Wisconsin Teachers Union Sues Schools for Being Fiscally Responsible

So many school districts are losing revenue and having to cut teachers and extracurricular activities while just trying to make their budgets. One school district in the Cincinnati area not only had to cut teachers and all sports and music programs, but they also stopped busing students to and from school. They’ve tried to pass levies on the ballots to help raise money for the schools but residents keep voting it down.

Wouldn’t you think that teachers unions would want to help school districts to be able to be fiscally responsible, especially in today’s struggling economy? If schools are having to layoff teachers that means the unions are bringing in less money in the form of dues. It behooves them to work with the school districts to operate within their means, but that’s not the thinking of the teachers union in Wisconsin.

After Gov. Scott Walker passed his controversial Act 10 in 2011, it allowed school districts to manage their budgets without union interference. They were free to revamp benefits such as retirement and health insurance that was previously controlled by the unions during their collective bargaining contract negotiations.

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Of course the unions don’t like losing control of anything, even if it means the financial health of the school district. Many Wisconsin school districts took advantage of Act 10 and helped to streamline their budgets and reduce their operating costs. This afforded many of them to keep teachers on staff and to maintain sports and music programs that otherwise may have been cut.

The Whitefish Bay School District is one of those districts that used Act 10 to help cut their costs. One of the changes they made was to the employee retirement health insurance. Before Act 10, they paid for 92% of cost of retirees’ health insurance for 10 years or until Medicare benefits kicked in. Under Act 10, they opted to cap the benefits at 2012 rates which meant that any future increases in the cost of retiree health plans would be paid for by the retirees.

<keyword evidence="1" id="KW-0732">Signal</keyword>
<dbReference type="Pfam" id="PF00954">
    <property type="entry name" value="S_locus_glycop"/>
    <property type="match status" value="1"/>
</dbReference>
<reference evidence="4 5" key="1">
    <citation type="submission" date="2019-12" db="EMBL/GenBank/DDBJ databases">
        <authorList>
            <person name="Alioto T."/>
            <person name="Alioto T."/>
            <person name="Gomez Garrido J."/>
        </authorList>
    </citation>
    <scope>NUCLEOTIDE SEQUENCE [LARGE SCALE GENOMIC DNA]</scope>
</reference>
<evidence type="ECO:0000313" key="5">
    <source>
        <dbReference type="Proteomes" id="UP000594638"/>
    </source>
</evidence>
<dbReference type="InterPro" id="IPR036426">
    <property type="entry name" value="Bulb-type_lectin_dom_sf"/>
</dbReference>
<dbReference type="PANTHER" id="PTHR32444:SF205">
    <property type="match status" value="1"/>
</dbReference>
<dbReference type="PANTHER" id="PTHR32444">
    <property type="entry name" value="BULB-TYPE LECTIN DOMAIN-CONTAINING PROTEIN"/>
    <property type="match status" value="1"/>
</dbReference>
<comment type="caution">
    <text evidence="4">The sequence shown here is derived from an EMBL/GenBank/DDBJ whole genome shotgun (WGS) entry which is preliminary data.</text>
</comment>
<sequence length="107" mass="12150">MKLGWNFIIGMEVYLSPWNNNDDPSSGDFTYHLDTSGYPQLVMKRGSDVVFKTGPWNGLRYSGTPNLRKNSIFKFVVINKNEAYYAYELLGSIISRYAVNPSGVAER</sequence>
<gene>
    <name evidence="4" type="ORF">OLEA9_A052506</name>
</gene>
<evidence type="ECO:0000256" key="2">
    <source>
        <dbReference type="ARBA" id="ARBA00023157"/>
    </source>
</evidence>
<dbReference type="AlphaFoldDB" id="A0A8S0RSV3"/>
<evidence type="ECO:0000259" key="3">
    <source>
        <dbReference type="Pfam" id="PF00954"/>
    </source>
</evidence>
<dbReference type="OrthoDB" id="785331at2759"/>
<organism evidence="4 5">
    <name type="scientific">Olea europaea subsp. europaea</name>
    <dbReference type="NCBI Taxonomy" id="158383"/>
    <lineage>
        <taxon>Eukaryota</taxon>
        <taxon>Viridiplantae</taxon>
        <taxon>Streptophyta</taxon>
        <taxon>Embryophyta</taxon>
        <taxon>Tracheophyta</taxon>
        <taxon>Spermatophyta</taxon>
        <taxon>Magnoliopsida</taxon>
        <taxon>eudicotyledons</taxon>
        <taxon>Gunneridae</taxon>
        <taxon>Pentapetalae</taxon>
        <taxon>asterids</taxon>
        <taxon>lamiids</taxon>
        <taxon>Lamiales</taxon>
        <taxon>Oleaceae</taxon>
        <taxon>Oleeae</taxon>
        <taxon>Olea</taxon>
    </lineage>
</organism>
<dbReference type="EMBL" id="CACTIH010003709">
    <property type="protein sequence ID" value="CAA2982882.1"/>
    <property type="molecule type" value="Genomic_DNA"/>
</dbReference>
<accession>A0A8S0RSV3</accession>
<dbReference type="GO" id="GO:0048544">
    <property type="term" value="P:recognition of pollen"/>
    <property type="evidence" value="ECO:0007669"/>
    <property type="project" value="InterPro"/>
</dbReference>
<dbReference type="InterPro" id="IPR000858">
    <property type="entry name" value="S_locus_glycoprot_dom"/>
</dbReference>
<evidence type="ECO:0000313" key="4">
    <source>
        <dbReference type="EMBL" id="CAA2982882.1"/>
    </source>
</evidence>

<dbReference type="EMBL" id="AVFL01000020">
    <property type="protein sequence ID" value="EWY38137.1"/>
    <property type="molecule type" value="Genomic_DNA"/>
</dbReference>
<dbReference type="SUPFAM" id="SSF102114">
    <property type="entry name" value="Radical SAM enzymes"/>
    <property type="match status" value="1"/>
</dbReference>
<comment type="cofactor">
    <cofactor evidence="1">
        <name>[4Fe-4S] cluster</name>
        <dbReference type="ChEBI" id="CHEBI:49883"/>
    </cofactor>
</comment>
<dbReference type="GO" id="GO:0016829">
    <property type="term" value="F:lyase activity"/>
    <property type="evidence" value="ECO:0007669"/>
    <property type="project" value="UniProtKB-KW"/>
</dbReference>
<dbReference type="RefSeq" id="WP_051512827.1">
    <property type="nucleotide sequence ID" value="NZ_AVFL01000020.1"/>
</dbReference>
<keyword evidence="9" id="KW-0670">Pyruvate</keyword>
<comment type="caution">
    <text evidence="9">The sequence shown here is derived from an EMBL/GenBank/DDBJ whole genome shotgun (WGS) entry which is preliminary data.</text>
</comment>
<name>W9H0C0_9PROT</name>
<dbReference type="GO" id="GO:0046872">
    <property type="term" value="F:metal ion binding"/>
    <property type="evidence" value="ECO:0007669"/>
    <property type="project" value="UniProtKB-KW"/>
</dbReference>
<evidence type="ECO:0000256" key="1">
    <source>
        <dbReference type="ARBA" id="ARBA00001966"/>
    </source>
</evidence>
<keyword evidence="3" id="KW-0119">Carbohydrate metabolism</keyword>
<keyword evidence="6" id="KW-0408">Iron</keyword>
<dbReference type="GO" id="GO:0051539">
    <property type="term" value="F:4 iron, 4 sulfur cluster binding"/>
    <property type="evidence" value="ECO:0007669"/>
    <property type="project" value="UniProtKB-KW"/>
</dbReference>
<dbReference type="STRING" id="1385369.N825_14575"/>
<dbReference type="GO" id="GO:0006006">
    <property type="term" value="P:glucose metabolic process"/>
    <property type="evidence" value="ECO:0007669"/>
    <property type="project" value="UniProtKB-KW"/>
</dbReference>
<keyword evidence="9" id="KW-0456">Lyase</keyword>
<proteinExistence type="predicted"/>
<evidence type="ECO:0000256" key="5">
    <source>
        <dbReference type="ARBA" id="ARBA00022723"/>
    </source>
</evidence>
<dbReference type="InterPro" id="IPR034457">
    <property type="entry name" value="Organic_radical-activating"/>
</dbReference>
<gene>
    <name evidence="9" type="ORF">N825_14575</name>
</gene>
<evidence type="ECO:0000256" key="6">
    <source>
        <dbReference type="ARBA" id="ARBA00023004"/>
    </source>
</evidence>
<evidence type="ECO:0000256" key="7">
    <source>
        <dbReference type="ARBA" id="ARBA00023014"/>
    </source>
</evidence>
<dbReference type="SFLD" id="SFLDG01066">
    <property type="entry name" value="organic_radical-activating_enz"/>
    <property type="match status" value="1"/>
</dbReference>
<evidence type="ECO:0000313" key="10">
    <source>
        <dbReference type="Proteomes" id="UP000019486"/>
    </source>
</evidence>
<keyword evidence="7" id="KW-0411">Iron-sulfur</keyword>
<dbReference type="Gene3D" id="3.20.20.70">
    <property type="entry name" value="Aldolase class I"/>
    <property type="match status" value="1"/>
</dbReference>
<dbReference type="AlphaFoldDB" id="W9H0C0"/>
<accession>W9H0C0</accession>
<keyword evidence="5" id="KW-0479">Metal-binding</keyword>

This change didn’t set well with the Wisconsin Education Association Council (WEAC), the largest teachers union in the state. Even though Whitefish Bay School District acted within their legal abilities, the union filed a lawsuit against the district challenging the legality of their actions.

But wait, there’s more! The union was SO mad that it also filed a lawsuit against Mark Kapocius personally, the Human Resources Director for the Whitefish Bay School District. The union claims that Kapocius should be held personally liable for all of the damages suffered by the plaintiffs (the retirees).

Kapocius is not only the Human Resources Director but he is also a municipal judge in Greendale, a suburb of Milwaukee. When contacted about the lawsuit, he commented:

“[The lawsuit] “was dead in the water as a matter of law,” but “on top of that, I think it was done out of spite, and frankly for other political motivations.”

He added that the union reaction is typical and demonstrates their pattern of chasing:

“…sympathetic cases in friendly courtrooms to advance their interests, more so for its leadership than its rank-and-file members.”

“I think it’s really what WEAC is now. It’s a legal department grasping at straws.

“It’s a desperate organization.”

Evidently Milwaukee County Circuit Court Judge Christopher R. Foley agreed with Kapocius and dismissed the entire lawsuit. Kapocius said that Judge Foley was offended that the lawsuit specifically targeted him (Kapocius).

Once again we have a union that doesn’t care about the company, in this case a school district, being fiscally responsible with what funds they have to operate with. I’ve seen unions in the past drive a company out of business rather than work to help reduce costs and keep the company viable and the workers employed. All they care about is their power and control to ruin and manipulate companies and school districts.

You can add this to the growing list of reasons of why I hate unions and believe that their time has passed.

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